Friday, August 10, 2012

Reason v. Teh Gay Marriage Bunch

Just because some need a reminder.

...the broader population thinks opposition to gay marriage is a matter of religion alone. And as such, it can be marginalized. Indeed, it must be marginalized, for our culture assumes a fundamental split between faith and reason. The roots of this split reach back to the medieval period in William of Occam’s nominalist and voluntarist theology, which conceived of God not as reason but as raw arbitrary will. Religion became regarded as irrational. And most modern Christians—whether Protestant or Catholic—accept that split, having absorbed it from the ambient culture.

There’s a reason Occam was never sainted. The broader Christian tradition has claimed God is rational. First, the intelligibility of creation suggests a rational intellect as creator. Second, the first verses of the Gospel of John claim that the logos—the second person of the Trinity, the Son of God—was God and the agent of creation. Most translations render logos as “Word,” but it can also be rendered as “Reason”: “In the beginning was Reason . . . and Reason was God.” The split between faith and reason (and thus religion and the public square) is not a necessary given of Christian theology. Rather, the broader Christian tradition has seen faith and reason operating in harmony.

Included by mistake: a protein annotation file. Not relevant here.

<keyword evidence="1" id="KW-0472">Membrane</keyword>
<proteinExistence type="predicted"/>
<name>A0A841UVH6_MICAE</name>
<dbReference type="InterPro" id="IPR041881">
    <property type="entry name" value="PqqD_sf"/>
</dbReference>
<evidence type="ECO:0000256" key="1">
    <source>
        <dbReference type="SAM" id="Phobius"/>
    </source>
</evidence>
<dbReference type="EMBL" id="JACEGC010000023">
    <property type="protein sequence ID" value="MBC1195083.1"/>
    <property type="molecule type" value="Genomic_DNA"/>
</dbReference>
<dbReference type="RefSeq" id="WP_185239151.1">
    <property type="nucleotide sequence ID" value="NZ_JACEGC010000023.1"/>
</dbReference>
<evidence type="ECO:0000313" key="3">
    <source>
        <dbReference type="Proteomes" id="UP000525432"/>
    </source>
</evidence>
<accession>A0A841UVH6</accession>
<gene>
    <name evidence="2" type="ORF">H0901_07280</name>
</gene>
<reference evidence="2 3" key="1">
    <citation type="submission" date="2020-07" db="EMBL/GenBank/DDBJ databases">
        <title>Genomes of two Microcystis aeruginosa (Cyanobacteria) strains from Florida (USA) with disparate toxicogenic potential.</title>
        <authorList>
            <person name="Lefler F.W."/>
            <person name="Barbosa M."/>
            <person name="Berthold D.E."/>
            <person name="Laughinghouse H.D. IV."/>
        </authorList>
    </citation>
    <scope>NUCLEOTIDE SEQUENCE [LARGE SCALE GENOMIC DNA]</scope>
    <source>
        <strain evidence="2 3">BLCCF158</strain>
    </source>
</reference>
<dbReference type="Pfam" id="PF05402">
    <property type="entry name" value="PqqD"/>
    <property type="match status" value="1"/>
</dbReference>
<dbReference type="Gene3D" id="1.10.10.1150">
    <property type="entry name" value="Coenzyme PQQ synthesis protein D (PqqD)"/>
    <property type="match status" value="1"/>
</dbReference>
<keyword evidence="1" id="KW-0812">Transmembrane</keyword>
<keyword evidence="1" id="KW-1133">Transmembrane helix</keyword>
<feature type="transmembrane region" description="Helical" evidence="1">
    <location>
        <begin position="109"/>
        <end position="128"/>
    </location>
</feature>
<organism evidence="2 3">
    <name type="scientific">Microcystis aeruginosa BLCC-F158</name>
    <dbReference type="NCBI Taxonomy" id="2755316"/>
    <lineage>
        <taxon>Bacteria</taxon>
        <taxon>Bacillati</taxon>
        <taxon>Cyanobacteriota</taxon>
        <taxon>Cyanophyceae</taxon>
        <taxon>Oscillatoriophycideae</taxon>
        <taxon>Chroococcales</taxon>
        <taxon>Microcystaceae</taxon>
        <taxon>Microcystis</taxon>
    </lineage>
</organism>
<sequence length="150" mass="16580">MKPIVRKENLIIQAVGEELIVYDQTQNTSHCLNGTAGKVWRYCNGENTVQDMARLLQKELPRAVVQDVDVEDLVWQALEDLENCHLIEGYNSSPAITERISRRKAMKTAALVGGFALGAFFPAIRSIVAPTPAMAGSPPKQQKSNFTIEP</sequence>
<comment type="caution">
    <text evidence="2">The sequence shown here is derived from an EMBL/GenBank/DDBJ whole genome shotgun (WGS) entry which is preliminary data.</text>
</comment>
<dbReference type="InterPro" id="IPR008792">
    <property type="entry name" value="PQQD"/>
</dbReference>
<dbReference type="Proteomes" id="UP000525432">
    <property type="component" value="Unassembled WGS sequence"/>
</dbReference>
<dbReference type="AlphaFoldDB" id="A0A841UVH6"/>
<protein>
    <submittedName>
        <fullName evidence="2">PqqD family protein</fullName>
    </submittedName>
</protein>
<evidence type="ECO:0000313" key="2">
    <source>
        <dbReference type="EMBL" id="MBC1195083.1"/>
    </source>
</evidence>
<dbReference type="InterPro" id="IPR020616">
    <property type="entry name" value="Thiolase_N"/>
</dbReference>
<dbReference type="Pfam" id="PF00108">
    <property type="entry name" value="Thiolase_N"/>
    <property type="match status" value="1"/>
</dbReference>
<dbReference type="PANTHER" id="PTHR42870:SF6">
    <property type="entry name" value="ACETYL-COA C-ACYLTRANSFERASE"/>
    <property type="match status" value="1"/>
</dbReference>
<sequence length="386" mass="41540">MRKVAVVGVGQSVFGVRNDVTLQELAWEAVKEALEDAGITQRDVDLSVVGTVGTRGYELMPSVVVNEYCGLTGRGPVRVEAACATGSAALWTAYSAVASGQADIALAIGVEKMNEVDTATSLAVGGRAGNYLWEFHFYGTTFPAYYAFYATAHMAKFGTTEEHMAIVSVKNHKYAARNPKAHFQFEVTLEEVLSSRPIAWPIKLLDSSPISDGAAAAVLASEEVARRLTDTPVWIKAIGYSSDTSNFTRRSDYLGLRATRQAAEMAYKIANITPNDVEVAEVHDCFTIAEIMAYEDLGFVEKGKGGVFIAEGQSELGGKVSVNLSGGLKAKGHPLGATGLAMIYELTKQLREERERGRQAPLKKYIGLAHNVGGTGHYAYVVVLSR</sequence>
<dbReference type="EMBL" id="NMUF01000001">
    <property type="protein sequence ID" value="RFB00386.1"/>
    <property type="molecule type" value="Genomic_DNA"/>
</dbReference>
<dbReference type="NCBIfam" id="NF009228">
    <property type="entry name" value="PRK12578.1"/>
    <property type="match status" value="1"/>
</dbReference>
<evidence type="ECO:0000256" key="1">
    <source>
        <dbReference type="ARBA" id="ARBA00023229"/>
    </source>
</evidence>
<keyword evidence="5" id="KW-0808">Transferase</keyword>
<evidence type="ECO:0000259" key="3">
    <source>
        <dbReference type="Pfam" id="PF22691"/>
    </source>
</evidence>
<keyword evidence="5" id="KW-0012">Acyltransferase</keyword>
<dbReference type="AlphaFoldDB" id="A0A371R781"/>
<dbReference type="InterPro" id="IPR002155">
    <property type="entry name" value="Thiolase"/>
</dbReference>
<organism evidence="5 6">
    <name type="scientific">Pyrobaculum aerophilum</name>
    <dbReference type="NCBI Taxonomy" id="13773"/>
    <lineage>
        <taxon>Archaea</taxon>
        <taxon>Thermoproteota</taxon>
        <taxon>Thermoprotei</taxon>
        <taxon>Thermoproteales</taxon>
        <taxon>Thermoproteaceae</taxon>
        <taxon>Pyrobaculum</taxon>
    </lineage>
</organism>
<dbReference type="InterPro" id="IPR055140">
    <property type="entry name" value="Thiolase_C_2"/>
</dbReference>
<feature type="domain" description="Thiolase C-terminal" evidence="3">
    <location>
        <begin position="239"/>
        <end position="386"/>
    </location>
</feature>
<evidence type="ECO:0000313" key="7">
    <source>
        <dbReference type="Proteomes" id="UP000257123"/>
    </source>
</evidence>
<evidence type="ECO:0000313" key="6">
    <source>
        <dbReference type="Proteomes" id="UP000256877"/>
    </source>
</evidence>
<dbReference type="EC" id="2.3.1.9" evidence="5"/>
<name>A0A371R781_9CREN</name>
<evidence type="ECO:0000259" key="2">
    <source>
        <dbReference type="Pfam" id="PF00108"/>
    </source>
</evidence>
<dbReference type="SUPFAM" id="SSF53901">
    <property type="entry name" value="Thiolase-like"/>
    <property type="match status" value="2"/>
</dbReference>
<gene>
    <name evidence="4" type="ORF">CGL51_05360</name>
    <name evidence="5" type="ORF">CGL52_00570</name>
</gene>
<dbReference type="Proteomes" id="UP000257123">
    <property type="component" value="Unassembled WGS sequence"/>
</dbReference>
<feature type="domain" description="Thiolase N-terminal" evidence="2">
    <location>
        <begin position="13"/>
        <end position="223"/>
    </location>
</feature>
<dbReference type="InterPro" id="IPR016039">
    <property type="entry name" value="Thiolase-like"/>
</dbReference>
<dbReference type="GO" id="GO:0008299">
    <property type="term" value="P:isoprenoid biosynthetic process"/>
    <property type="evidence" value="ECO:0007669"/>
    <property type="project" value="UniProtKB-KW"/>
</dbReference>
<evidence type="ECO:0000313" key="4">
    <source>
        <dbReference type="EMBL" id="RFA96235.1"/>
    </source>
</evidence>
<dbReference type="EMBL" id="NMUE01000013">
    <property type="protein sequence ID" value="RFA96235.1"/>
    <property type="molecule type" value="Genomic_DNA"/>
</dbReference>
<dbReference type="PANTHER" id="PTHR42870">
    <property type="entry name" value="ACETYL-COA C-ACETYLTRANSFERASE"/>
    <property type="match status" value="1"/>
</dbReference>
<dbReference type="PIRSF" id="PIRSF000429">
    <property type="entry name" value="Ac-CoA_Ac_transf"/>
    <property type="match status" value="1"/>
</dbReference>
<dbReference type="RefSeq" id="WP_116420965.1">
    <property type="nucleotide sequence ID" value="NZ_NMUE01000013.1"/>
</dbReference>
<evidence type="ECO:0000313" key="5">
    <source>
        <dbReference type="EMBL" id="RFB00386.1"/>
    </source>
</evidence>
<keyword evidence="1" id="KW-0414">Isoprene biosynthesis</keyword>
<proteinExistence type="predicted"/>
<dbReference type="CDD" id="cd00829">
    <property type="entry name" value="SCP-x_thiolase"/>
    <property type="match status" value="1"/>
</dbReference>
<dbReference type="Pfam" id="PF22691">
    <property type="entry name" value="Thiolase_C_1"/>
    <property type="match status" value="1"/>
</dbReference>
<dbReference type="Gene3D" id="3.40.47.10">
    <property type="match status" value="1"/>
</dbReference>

Another problem with Occam was his innerlekshul progeny of the converse:  Nietzsche.  It is his 'theology' from which springs abortion and the idea that gay 'marriage' is fine and dandy.  See:

It’s a common postmodern maneuver to claim that all appeals to the objectivity of nature and reason are merely masquerades instantiating culture by the will to power. We need to continue having that discussion. But for now, in simpler terms, consider this: Is “Thou shalt not kill” a truth of faith, or a truth of reason? Shall we repeal our laws forbidding murder because its prohibition is found in a religious text?

But--as is made plain by the Obozo Regime--"reason" has little to do with their opus.

No comments: